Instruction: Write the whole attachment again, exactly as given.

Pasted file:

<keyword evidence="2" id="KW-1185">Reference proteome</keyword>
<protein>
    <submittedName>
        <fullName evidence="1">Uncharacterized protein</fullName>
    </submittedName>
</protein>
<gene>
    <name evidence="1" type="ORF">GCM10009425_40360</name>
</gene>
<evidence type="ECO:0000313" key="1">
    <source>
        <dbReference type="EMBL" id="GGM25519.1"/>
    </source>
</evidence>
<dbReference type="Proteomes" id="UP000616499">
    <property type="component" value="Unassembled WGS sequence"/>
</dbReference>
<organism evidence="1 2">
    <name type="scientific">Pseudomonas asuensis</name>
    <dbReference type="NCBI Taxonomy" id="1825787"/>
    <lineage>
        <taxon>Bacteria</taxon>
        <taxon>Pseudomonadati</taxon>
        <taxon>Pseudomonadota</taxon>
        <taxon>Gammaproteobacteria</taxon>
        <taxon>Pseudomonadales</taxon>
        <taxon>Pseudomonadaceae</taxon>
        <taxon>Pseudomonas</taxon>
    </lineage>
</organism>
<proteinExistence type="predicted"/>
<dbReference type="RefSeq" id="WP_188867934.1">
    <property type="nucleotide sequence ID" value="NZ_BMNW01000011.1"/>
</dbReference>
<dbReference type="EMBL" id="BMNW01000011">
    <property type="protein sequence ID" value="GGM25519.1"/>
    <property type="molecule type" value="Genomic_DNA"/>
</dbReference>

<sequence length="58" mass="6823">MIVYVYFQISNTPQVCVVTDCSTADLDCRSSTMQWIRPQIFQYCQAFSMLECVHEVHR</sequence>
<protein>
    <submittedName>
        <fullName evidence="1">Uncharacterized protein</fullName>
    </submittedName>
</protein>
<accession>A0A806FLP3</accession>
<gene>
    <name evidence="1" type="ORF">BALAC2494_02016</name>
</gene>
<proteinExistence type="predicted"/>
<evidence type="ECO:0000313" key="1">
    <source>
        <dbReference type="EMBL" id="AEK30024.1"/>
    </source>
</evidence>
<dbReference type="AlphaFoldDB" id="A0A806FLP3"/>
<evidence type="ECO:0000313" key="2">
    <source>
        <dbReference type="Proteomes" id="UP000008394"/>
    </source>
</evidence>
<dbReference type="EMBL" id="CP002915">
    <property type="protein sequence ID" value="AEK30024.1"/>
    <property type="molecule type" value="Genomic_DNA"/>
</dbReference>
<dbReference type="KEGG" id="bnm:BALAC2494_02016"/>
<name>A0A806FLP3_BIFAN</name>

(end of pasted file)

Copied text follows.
<keyword evidence="2" id="KW-1185">Reference proteome</keyword>
<protein>
    <submittedName>
        <fullName evidence="1">Uncharacterized protein</fullName>
    </submittedName>
</protein>
<gene>
    <name evidence="1" type="ORF">GCM10009425_40360</name>
</gene>
<evidence type="ECO:0000313" key="1">
    <source>
        <dbReference type="EMBL" id="GGM25519.1"/>
    </source>
</evidence>
<dbReference type="Proteomes" id="UP000616499">
    <property type="component" value="Unassembled WGS sequence"/>
</dbReference>
<organism evidence="1 2">
    <name type="scientific">Pseudomonas asuensis</name>
    <dbReference type="NCBI Taxonomy" id="1825787"/>
    <lineage>
        <taxon>Bacteria</taxon>
        <taxon>Pseudomonadati</taxon>
        <taxon>Pseudomonadota</taxon>
        <taxon>Gammaproteobacteria</taxon>
        <taxon>Pseudomonadales</taxon>
        <taxon>Pseudomonadaceae</taxon>
        <taxon>Pseudomonas</taxon>
    </lineage>
</organism>
<proteinExistence type="predicted"/>
<dbReference type="RefSeq" id="WP_188867934.1">
    <property type="nucleotide sequence ID" value="NZ_BMNW01000011.1"/>
</dbReference>
<dbReference type="EMBL" id="BMNW01000011">
    <property type="protein sequence ID" value="GGM25519.1"/>
    <property type="molecule type" value="Genomic_DNA"/>
</dbReference>

<sequence length="58" mass="6823">MIVYVYFQISNTPQVCVVTDCSTADLDCRSSTMQWIRPQIFQYCQAFSMLECVHEVHR</sequence>
<protein>
    <submittedName>
        <fullName evidence="1">Uncharacterized protein</fullName>
    </submittedName>
</protein>
<accession>A0A806FLP3</accession>
<gene>
    <name evidence="1" type="ORF">BALAC2494_02016</name>
</gene>
<proteinExistence type="predicted"/>
<evidence type="ECO:0000313" key="1">
    <source>
        <dbReference type="EMBL" id="AEK30024.1"/>
    </source>
</evidence>
<dbReference type="AlphaFoldDB" id="A0A806FLP3"/>
<evidence type="ECO:0000313" key="2">
    <source>
        <dbReference type="Proteomes" id="UP000008394"/>
    </source>
</evidence>
<dbReference type="EMBL" id="CP002915">
    <property type="protein sequence ID" value="AEK30024.1"/>
    <property type="molecule type" value="Genomic_DNA"/>
</dbReference>
<dbReference type="KEGG" id="bnm:BALAC2494_02016"/>
<name>A0A806FLP3_BIFAN</name>